1. Make sure your yeast is really fresh. Test some in warm water with a little sugar if you are doubtful about its age. It should start to bubble within a few minutes, if not, discard it and buy a new pack.
2. Put your bread into the oven when it's fully up to temperature. If you put it in too early it will not cook properly. You'll get a doughy, unpleasant texture for your pains.
3. Make sure that you allow ample time for the bread to rise. But don't leave it rise too long. It should approximately double in size. If you leave it too long the bread may be too crumbly.
4. Always allow the bread to rise twice - if you don't you are likely to get a brick!
5. Use fresh ingredients as far as possible. Flour goes stale fairly quickly, especially wholegrain flour; the fats in the germ go rancid.
6. Use enough water. If the dough is too sticky at first, leave it for ten minutes. If the moisture isn't absorbed by then add a little extra flour. Too little water leads to a tough loaf.
7. For a softer crust, cover the bread in a damp tea towel when it comes out of the oven.
8. Work with room temperature ingredients. Yeast loves a warm environment and bread will rise more quickly and completely when ingredients are at room temperature rather than cold. Exotic flours are often stored in the refrigerator or freezer. Using chilled ingredients will significantly slow the yeasts' ability to leaven bread.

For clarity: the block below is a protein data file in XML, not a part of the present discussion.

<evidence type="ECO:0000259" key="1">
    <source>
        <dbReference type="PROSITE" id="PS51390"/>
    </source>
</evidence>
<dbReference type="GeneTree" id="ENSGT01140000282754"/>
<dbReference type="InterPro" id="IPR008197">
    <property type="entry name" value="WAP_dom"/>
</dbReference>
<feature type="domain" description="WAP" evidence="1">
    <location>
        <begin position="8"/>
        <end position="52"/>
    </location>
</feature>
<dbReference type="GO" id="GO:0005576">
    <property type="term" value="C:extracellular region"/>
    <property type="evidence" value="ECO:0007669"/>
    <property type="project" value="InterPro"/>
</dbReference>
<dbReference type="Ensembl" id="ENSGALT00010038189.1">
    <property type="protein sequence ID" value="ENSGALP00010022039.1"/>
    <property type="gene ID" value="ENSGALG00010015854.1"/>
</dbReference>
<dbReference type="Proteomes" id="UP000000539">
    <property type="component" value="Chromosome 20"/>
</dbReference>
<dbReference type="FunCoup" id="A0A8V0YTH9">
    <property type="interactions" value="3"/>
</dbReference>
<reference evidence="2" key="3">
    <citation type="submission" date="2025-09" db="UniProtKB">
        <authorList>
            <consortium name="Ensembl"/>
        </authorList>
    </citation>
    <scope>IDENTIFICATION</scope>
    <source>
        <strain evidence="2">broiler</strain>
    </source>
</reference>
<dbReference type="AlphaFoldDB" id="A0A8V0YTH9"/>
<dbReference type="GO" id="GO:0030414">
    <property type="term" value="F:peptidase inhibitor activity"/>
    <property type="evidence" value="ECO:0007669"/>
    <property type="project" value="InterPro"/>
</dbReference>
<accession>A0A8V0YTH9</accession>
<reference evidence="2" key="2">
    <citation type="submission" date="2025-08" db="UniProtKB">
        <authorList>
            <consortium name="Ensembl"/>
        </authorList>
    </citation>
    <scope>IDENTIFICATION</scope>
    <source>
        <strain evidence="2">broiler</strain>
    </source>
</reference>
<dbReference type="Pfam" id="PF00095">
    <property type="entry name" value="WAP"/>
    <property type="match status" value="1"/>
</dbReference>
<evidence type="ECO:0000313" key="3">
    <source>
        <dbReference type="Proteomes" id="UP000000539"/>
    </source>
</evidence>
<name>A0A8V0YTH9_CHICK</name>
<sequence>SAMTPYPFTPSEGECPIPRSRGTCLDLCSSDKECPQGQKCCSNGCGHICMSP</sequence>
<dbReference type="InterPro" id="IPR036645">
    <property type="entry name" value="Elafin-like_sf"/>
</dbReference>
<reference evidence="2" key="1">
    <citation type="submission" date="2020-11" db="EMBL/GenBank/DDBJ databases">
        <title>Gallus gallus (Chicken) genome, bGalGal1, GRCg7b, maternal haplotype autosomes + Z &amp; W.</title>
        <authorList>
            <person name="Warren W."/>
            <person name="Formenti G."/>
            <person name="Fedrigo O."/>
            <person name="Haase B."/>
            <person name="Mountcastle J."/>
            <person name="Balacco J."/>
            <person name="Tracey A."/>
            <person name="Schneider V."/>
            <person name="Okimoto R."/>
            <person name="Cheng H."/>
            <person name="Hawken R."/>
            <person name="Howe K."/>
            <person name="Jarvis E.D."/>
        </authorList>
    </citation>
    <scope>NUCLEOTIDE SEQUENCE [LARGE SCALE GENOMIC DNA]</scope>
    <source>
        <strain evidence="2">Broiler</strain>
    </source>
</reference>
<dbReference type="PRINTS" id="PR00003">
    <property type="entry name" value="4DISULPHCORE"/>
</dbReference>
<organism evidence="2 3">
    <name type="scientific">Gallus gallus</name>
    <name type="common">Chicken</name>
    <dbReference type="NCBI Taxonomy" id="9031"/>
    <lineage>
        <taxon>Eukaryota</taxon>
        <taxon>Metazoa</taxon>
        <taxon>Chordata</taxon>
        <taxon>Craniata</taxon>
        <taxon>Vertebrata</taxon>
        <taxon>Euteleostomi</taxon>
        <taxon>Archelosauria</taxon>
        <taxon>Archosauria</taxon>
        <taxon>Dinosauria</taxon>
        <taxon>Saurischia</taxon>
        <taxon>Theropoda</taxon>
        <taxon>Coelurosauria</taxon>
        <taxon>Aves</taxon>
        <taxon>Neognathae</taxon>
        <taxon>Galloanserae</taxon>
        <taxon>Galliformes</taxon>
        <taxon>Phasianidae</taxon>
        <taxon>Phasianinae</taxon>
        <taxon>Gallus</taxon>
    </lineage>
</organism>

9. A convenient way to bring chilled flours to room temperature is to measure flour(s) for your recipe and place in a bowl on the counter the night before baking. For perishable ingredients, like eggs and milk, set on the counter for about 2 hours before preparing your recipe.
10. High protein content in flours add structure and flavor to bread. Sorghum, millet, amaranth, millet, teff, gluten-free oatmeal and buckwheat are alternatives to whole wheat flour.
11. Dry milk, buttermilk and whey powder will add protein, texture, volume, flavor and nutritional value.
12. Eggs will naturally boost the rise and volume of bread. They also add moisture, flavor and protein.
13. Soda water and beer contain carbon dioxide bubbles that promote volume in bread loaves.
14. Add 1/8 tsp powdered ascorbic acid (vitamin C) to dry ingredients. Yeast thrives in an acidic environment. Ascorbic acid also acts as a natural preservative, increasing the shelf-life of your bread.
15. Olive oil adds wonderful flavor to breads. Another benefit of using olive oil in bread recipes is that it adds moisture, a tender texture and extends shelf-life of your breads.
Some of our favorite bread recipes so far:
Photo Credit: Julie T Cecchini